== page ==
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Honduran Strike At U.S. Banana Giant Spreads

June 29, 1990

TEGUCIGALPA, Honduras (AP) _ About 2,000 workers at the nation’s only oil refinery today joined banana workers in a strike aimed at pressuring the U.S. banana giant Chiquita into paying higher wages.

Tens of thousands of other workers also threatened to join the walkout in what could be a crippling labor stoppage in this nation of 4.8 million people.

″The decision has been made,″ the president of the Texaco refinery workers’ union, Roberto Zaldivar, said in a telephone interview. ″Today we begin paralyzing the refinery.″

Witnesses said workers had locked themselves inside the plant. At least 50 tanker trucks that normally would have been delivering gasoline to service stations were parked outside.

The Chiquita strike began Thursday and is the latest, and potentially most serious, labor unrest to hit the 5-month-old administration of President Rafael Leonardo Callejas.

Chiquita’s 10,000 union members, including banana cutters, railway workers and administrative personnel, struck for a 60 percent salary increase, paralyzing operations. They now receive an average of $15.32 a day.

The 70,000-strong National Federation of Workers’ Unions, which includes the Chiquita workers, said members of other unions would begin walking off the job today, starting with the Texaco refinery workers. The refinery supplies the entire nation.

Other labor groups, including the 600,000-member Workers Confederation, have said they will strike if Chiquita refuses to negotiate.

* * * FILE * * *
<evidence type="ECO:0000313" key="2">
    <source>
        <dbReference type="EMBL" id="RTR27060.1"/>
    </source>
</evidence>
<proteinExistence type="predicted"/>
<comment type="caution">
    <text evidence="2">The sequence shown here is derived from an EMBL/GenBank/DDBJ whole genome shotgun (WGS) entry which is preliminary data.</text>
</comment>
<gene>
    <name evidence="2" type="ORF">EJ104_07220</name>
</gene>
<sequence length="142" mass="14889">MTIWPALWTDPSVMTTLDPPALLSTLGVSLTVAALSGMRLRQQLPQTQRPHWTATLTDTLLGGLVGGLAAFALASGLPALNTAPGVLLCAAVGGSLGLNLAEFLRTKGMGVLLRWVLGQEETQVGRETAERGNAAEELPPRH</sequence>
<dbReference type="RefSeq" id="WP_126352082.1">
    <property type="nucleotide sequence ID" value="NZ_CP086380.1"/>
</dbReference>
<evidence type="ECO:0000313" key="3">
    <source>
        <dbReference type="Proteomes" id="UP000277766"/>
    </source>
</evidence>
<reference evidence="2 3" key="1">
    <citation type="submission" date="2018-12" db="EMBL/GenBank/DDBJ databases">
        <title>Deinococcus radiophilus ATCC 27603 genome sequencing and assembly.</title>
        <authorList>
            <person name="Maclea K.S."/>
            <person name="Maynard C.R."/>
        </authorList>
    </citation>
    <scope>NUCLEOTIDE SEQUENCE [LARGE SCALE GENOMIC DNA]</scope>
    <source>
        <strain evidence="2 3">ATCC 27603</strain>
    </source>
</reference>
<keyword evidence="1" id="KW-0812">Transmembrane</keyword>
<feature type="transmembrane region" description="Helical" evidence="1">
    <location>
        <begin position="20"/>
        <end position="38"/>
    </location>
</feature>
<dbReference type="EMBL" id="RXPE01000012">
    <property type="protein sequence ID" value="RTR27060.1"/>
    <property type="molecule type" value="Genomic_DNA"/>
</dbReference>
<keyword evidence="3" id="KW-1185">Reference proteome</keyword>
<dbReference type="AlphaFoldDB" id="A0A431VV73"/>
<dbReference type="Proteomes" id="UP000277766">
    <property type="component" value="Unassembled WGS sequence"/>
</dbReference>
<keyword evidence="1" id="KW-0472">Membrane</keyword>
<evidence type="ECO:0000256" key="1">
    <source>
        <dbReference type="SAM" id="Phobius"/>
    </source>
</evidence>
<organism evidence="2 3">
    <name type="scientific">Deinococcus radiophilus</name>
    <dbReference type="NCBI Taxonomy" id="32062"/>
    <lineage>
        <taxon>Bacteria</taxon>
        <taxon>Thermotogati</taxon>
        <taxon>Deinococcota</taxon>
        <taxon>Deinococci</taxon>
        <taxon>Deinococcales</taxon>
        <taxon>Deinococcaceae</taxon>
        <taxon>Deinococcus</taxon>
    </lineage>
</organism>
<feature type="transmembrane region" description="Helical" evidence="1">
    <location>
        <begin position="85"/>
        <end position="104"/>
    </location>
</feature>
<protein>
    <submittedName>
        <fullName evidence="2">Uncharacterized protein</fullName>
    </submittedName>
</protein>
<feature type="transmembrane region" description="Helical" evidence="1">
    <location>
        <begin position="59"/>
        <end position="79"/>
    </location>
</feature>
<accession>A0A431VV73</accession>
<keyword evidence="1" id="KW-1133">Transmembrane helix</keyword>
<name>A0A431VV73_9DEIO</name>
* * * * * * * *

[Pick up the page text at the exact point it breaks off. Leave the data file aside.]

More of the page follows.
The president of the national legislature, Rodolfo Irias Navas, said the labor unrest could destabilize Honduras, the poorest nation in the hemisphere after Haiti with an annual per capita income of only $740.

″The crisis created by unionism is putting the stability of the government in danger,″ he said in a telephone interview.

Workers at Chiquita Brands International Inc. have not had a raise for six years. Inflation has climbed 50 percent annually, however, and their union asked the company for a higher pay in October.

Company officials calculated the raise would cost $4.6 million a year and had not made a counterproposal Thursday after four days of negotiating.

″The strike is illegal; it doesn’t make sense. We aren’t going to pay higher salaries to our workers,″ Chiquita Vice President Eduardo Aragon said in a telephone interview.

Company officials refused to comment further on the strike.

Bananas are Honduras’ leading export and the Cincinnati-based Chiquita, formerly United Brands, is one of the most powerful institutions in Honduras.

President Callejas was trying Thursday to stop the strike from spreading.

He sent a high-level delegation to the northern coastal town of La Lima, headquarters of Chiquita, to mediate talks between union and company officials. He also kept in close telephone contact with union leaders, military officials and key advisers.

Callejas said he was sympathetic to the strikers, calling their demands for higher pay just. But he said there was no need for a strike.

″The unions are a fundamental piece of our democratic process,″ he said in a phone interview. ″But with me there is no need to strike because the unions can achieve their goals through dialogue, without resorting to force.″

About 4,000 health care workers have been on strike since June 11 to protest the privatization of support services in six of the nation’s 19 public hospitals. Army troops are occupying the main hospital in San Pedro Sula, the nation’s second-largest city, and army medics are providing emergency care.

Chiquita, which owns the country’s only railroad, has enjoyed a near monopoly on the banana business in Honduras since 1912. It currently controls 60 percent of the bananas exported from Honduras. U.S.-based Castle and Cook controls the other 40 percent.

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